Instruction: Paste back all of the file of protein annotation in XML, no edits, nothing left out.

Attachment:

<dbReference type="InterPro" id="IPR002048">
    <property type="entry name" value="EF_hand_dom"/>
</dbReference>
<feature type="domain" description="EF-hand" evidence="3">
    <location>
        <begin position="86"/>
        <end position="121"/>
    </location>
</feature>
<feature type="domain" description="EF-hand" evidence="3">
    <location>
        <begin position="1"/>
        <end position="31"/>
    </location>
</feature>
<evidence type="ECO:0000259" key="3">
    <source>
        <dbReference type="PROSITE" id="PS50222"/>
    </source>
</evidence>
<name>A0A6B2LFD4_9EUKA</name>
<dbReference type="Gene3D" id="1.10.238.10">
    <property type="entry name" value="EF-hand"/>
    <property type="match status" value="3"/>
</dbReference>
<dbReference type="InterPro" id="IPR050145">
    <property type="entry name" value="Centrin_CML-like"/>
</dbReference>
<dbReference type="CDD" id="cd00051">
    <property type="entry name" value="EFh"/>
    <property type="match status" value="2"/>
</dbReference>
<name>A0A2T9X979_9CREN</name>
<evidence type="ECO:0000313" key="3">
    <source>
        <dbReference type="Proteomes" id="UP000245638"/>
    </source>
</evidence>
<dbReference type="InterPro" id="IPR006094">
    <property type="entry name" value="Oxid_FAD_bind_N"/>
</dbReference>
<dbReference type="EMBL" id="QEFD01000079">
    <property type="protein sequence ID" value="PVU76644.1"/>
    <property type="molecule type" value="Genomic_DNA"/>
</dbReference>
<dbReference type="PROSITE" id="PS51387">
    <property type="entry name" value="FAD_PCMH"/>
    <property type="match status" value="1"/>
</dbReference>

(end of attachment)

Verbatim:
<dbReference type="InterPro" id="IPR002048">
    <property type="entry name" value="EF_hand_dom"/>
</dbReference>
<feature type="domain" description="EF-hand" evidence="3">
    <location>
        <begin position="86"/>
        <end position="121"/>
    </location>
</feature>
<feature type="domain" description="EF-hand" evidence="3">
    <location>
        <begin position="1"/>
        <end position="31"/>
    </location>
</feature>
<evidence type="ECO:0000259" key="3">
    <source>
        <dbReference type="PROSITE" id="PS50222"/>
    </source>
</evidence>
<name>A0A6B2LFD4_9EUKA</name>
<dbReference type="Gene3D" id="1.10.238.10">
    <property type="entry name" value="EF-hand"/>
    <property type="match status" value="3"/>
</dbReference>
<dbReference type="InterPro" id="IPR050145">
    <property type="entry name" value="Centrin_CML-like"/>
</dbReference>
<dbReference type="CDD" id="cd00051">
    <property type="entry name" value="EFh"/>
    <property type="match status" value="2"/>
</dbReference>
<name>A0A2T9X979_9CREN</name>
<evidence type="ECO:0000313" key="3">
    <source>
        <dbReference type="Proteomes" id="UP000245638"/>
    </source>
</evidence>
<dbReference type="InterPro" id="IPR006094">
    <property type="entry name" value="Oxid_FAD_bind_N"/>
</dbReference>
<dbReference type="EMBL" id="QEFD01000079">
    <property type="protein sequence ID" value="PVU76644.1"/>
    <property type="molecule type" value="Genomic_DNA"/>
</dbReference>
<dbReference type="PROSITE" id="PS51387">
    <property type="entry name" value="FAD_PCMH"/>
    <property type="match status" value="1"/>
</dbReference>